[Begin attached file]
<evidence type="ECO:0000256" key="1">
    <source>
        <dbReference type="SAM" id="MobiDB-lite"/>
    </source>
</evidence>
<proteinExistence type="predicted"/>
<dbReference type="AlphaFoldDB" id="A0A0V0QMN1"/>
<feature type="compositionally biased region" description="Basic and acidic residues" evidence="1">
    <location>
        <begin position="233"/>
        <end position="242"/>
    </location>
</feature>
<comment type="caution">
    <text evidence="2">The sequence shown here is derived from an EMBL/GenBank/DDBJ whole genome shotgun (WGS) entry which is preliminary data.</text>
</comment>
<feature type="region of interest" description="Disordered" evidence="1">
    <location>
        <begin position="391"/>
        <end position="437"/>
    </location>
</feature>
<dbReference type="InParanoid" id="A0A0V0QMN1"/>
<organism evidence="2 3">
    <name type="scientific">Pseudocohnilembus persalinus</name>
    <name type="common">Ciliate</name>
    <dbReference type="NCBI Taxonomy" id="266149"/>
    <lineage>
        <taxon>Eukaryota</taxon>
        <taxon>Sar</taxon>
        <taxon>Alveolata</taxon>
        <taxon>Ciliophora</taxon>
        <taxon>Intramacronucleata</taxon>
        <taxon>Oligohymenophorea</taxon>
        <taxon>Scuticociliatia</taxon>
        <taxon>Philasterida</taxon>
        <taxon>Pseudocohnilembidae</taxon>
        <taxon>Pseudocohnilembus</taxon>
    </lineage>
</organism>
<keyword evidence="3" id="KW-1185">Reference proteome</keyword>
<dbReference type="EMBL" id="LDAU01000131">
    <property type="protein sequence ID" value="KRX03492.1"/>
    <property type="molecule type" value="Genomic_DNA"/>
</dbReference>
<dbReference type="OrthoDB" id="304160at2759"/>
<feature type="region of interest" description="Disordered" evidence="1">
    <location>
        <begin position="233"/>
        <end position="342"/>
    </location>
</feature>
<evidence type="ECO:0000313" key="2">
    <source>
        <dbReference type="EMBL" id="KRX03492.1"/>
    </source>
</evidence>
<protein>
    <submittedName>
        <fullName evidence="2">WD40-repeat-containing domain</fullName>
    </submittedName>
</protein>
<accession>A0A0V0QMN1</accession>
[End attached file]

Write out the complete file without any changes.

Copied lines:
<evidence type="ECO:0000256" key="1">
    <source>
        <dbReference type="SAM" id="MobiDB-lite"/>
    </source>
</evidence>
<proteinExistence type="predicted"/>
<dbReference type="AlphaFoldDB" id="A0A0V0QMN1"/>
<feature type="compositionally biased region" description="Basic and acidic residues" evidence="1">
    <location>
        <begin position="233"/>
        <end position="242"/>
    </location>
</feature>
<comment type="caution">
    <text evidence="2">The sequence shown here is derived from an EMBL/GenBank/DDBJ whole genome shotgun (WGS) entry which is preliminary data.</text>
</comment>
<feature type="region of interest" description="Disordered" evidence="1">
    <location>
        <begin position="391"/>
        <end position="437"/>
    </location>
</feature>
<dbReference type="InParanoid" id="A0A0V0QMN1"/>
<organism evidence="2 3">
    <name type="scientific">Pseudocohnilembus persalinus</name>
    <name type="common">Ciliate</name>
    <dbReference type="NCBI Taxonomy" id="266149"/>
    <lineage>
        <taxon>Eukaryota</taxon>
        <taxon>Sar</taxon>
        <taxon>Alveolata</taxon>
        <taxon>Ciliophora</taxon>
        <taxon>Intramacronucleata</taxon>
        <taxon>Oligohymenophorea</taxon>
        <taxon>Scuticociliatia</taxon>
        <taxon>Philasterida</taxon>
        <taxon>Pseudocohnilembidae</taxon>
        <taxon>Pseudocohnilembus</taxon>
    </lineage>
</organism>
<keyword evidence="3" id="KW-1185">Reference proteome</keyword>
<dbReference type="EMBL" id="LDAU01000131">
    <property type="protein sequence ID" value="KRX03492.1"/>
    <property type="molecule type" value="Genomic_DNA"/>
</dbReference>
<dbReference type="OrthoDB" id="304160at2759"/>
<feature type="region of interest" description="Disordered" evidence="1">
    <location>
        <begin position="233"/>
        <end position="342"/>
    </location>
</feature>
<evidence type="ECO:0000313" key="2">
    <source>
        <dbReference type="EMBL" id="KRX03492.1"/>
    </source>
</evidence>
<protein>
    <submittedName>
        <fullName evidence="2">WD40-repeat-containing domain</fullName>
    </submittedName>
</protein>
<accession>A0A0V0QMN1</accession>